Friday, April 1, 2016

Preserving Natural Learning


It's almost hard to imagine. For those who have never experienced, never witnessed, self-directed learning, it's almost hard to imagine that it can be. Do children really sit with their books and read willingly, constantly, without even a gentle parent reminder to do so? Do they really just write stories, teach themselves cursive, become immersed in math concepts because they want to, without even so much as a parent nudge or suggestion?

Yes, they do.


"Oh, but your children are special," I hear from time to time.


Yes, they are.


But no more special than your children.


Or anyone's children.


All children are special. They are incredibly capable of learning, all on their own, the tools of their culture when surrounded by people and resources that share that culture with them. They are born to be self-directed learners, to love learning and be passionate about exploring and discovering their world. As educator John Holt so famously wrote:

“We destroy the love of learning in children, which is so strong when they are small, by encouraging and compelling them to work for petty and contemptible rewards, gold stars, or papers marked 100 and tacked to the wall, or A's on report cards, or honor rolls, or dean's lists, or Phi Beta Kappa keys, in short, for the ignoble satisfaction of feeling that they are better than someone else.” 
Children adapt. They can become conditioned to be passive learners, to wait for adults to tell them what to do, to expect adults to schedule their time and direct what they will learn and when. Their innate drive to learn and create can be smothered, ignored, under the faulty presumption that learning is something that someone does to someone else instead of something we humans instinctually do. When this happens, we may look with disbelief or skepticism at children who have not been conditioned to learn this way. We may doubt that children, when given abundant time and space and freedom, will naturally gravitate to learning the tools of their culture: literacy and numeracy and other important skills. We may think it simply can't be true.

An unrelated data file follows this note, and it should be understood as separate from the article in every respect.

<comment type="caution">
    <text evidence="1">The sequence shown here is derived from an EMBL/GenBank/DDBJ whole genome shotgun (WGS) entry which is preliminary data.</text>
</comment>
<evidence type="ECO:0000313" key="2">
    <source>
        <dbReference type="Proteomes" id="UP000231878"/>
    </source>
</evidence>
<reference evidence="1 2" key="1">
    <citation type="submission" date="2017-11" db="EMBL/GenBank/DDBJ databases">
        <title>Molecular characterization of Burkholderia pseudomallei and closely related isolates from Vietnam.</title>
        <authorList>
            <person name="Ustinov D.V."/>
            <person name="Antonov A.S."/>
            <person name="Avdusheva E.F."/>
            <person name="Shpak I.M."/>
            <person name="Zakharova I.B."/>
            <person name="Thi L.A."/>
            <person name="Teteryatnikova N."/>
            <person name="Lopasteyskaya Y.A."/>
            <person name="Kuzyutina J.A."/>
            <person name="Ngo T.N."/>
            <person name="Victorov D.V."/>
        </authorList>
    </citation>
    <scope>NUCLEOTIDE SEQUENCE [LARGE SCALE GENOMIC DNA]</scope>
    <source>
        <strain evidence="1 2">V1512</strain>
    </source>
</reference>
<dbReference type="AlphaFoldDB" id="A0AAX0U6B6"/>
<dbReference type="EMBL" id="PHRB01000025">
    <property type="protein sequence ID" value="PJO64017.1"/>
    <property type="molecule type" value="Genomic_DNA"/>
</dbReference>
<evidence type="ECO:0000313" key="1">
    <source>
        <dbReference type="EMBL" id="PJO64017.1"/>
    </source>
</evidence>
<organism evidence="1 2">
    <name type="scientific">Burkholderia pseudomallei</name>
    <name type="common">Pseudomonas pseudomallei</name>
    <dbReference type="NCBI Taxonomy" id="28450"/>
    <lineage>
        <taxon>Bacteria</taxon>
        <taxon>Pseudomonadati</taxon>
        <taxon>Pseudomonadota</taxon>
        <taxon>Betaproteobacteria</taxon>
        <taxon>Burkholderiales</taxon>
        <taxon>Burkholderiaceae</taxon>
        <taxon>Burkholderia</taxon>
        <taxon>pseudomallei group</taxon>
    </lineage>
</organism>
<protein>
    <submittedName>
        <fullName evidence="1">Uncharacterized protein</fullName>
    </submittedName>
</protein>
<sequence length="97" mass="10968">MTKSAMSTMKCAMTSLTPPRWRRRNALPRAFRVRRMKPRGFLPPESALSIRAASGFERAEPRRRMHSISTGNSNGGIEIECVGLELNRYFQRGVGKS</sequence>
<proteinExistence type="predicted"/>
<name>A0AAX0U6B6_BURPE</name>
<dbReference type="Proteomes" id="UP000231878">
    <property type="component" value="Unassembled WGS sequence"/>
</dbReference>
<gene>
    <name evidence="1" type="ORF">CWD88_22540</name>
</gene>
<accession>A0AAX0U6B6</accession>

But it is most definitely true.

As evolutionary psychologist, Dr. Peter Gray, writes at Alternatives To School
"Children come into the world with powerful educative instincts, which include their natural curiosity, playfulness, sociability, attentiveness to the activities around them, desire to grow up, and desire to do what older children and adults can do…When young people in our culture are granted the freedom and opportunity to educate themselves, outside of the boundaries of traditional school, they generally do so fully and joyfully. Through their everyday engagement with life, and especially through their free play and exploration, they acquire the skills, knowledge and values needed for success in our culture."


Through their everyday engagement with life.

This is what unschooling looks like in our family. Through their everyday engagement with life, in and from the city and the natural world, our children learn. They learn as naturally as they grow. They have no mental model to consider learning to be unpleasant or forced. They can't imagine reading or writing or math or science being considered drudgery. To them, it is all a natural part of their world to be enthusiastically investigated and conquered in the spirit of play and discovery.

All children--all people--are natural learners. By enclosing children in age-segregated places, with packaged curriculum based on arbitrary expectations of what humans should know at certain times and in certain ways, we deny our children the opportunity to learn through their everyday engagement with life. 

But we don't have to. 

There is another way to learn, to grow, to be educated. A natural way. A time-honored way. The way humans learned for thousands of years before being subjected to the modern experiment of institutionalized schooling.

We can find our way back to these origins of natural learning. We can preserve our children's curiosity, their innate zest for learning and knowing. We can help them to re-discover their ability to learn all on their own, following their own passions and interests, if they have been conditioned to falsely believe that they must be taught in order to learn.

We can engage our children in everyday life, in everyday living, granting them the freedom and opportunity to learn without boundaries.

And we can grant ourselves the same freedom and opportunity to re-learn learning.

1 comment:

  1. I'd love to see a post about unschooling and the internet. For me this is the biggest challenge in to my thinking that kids can/should just learn as they want. For one of my 3 children this looks like being on a screen nearly all day (unless, as I do, set limits). But, it is a constant struggle. How do other unschooling families deal with this?

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